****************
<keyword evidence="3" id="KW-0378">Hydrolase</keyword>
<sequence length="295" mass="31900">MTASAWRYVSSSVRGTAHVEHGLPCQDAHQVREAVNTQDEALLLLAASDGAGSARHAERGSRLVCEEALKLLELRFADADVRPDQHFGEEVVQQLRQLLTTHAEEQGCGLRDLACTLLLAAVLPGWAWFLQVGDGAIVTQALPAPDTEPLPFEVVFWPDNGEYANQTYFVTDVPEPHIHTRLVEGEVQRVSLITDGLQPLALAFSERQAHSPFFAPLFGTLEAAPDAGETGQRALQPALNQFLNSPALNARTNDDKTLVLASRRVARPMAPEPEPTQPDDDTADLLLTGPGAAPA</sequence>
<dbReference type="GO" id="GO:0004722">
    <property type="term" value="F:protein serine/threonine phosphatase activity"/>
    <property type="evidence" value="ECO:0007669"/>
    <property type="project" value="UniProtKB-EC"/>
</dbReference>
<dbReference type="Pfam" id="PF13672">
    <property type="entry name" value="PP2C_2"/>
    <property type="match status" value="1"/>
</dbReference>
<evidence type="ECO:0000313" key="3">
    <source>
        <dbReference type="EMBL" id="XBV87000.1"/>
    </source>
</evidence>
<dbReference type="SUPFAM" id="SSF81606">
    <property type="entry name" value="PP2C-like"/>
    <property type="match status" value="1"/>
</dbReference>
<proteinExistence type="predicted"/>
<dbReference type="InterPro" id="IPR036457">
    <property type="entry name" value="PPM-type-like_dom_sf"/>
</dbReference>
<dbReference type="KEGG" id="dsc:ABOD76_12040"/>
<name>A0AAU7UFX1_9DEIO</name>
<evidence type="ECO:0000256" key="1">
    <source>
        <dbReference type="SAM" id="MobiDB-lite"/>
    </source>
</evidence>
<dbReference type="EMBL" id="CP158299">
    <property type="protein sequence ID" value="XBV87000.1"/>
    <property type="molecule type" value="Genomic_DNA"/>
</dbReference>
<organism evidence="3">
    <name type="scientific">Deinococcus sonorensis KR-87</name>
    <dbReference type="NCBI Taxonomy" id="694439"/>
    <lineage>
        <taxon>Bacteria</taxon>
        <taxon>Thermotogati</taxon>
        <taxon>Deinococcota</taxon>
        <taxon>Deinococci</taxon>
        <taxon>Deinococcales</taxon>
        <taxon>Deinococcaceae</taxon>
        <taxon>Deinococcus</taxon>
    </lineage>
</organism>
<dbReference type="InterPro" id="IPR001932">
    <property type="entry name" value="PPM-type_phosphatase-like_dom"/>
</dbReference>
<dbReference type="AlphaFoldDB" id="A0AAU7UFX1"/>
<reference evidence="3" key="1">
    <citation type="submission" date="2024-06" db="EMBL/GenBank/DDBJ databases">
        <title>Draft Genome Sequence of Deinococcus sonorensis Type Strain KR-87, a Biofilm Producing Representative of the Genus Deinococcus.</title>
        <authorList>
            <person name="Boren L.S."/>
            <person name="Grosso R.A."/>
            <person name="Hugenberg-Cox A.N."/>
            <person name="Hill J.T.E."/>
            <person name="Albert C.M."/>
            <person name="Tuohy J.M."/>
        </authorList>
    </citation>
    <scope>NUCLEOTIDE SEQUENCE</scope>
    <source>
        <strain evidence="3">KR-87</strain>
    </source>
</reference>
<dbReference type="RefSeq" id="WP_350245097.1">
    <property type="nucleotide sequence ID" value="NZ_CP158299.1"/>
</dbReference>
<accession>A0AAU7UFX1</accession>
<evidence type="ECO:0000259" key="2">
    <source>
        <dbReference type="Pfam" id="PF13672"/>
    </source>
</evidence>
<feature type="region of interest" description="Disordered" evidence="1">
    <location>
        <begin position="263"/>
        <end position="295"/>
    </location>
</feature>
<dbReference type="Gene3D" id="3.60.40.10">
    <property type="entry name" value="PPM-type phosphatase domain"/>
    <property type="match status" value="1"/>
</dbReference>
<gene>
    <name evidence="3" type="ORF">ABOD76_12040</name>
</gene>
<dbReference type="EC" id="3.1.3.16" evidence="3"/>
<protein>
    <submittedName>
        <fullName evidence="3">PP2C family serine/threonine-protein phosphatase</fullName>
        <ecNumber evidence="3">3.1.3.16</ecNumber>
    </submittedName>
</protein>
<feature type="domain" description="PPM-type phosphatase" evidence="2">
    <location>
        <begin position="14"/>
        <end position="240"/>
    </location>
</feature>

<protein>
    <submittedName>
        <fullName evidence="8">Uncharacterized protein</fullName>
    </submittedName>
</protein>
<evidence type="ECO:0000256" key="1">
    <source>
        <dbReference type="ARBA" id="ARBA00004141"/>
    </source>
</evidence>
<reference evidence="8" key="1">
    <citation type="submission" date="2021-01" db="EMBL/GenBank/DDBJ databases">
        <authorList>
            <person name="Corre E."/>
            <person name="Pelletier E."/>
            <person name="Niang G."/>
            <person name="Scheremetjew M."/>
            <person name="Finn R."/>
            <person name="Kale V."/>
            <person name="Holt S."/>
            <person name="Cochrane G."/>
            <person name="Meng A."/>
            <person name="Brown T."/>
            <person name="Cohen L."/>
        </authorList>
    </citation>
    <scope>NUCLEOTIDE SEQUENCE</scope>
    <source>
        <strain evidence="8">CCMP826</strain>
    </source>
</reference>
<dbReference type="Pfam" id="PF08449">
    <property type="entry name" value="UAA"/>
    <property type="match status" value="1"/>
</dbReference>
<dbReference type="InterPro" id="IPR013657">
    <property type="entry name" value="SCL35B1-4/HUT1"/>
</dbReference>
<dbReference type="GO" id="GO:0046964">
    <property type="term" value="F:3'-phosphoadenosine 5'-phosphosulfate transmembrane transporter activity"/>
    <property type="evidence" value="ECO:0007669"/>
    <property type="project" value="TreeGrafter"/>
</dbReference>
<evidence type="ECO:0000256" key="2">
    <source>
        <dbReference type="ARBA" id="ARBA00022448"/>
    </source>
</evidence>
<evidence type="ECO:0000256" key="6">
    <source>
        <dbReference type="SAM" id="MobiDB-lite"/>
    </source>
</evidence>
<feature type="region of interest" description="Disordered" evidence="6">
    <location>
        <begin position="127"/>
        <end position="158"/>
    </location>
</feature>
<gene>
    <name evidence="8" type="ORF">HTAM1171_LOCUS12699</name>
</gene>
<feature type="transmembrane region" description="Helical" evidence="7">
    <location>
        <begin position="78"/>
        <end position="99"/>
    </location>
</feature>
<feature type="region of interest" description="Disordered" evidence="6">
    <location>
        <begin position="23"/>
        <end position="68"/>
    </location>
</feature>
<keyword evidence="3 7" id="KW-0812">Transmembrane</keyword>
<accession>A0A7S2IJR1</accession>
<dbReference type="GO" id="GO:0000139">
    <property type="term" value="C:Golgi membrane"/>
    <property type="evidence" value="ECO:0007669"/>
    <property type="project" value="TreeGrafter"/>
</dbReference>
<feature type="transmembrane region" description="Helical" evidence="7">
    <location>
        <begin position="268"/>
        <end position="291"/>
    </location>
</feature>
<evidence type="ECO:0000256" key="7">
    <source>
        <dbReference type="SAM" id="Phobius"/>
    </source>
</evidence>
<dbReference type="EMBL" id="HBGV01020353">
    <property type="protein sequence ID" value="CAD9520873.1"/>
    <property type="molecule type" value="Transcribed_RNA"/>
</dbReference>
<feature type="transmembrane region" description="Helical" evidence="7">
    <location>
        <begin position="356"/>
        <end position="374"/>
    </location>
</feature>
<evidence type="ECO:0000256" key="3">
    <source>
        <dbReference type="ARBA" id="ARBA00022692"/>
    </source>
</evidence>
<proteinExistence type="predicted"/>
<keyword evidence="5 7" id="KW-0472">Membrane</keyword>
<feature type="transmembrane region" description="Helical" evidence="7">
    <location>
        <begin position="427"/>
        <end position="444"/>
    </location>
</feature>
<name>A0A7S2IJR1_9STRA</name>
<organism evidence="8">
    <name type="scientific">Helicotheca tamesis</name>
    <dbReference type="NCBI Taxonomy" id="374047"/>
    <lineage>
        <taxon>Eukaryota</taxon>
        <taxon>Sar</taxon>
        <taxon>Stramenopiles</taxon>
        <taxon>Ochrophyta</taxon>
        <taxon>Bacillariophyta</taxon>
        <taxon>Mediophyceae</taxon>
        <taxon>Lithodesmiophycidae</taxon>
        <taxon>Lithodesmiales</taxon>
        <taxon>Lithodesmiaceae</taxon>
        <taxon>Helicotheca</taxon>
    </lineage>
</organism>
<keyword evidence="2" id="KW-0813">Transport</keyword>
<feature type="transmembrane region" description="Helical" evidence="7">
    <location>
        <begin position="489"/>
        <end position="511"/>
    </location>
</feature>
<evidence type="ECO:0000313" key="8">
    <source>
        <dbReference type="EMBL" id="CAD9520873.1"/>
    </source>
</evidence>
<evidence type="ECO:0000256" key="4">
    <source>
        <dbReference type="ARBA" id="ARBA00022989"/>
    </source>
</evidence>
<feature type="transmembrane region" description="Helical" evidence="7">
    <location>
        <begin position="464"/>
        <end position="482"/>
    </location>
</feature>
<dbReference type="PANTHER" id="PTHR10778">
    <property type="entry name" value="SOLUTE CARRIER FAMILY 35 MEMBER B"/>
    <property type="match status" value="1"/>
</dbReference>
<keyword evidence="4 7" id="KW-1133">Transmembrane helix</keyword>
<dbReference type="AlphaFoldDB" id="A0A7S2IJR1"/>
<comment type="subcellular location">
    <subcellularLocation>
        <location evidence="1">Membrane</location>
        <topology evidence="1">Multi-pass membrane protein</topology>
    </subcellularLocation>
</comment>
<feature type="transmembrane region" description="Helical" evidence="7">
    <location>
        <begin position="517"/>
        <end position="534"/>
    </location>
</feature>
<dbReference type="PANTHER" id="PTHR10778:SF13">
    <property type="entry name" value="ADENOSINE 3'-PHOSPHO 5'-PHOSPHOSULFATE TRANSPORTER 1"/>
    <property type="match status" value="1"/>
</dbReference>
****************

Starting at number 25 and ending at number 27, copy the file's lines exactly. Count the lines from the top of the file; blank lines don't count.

<dbReference type="KEGG" id="dsc:ABOD76_12040"/>
<name>A0AAU7UFX1_9DEIO</name>
<evidence type="ECO:0000256" key="1">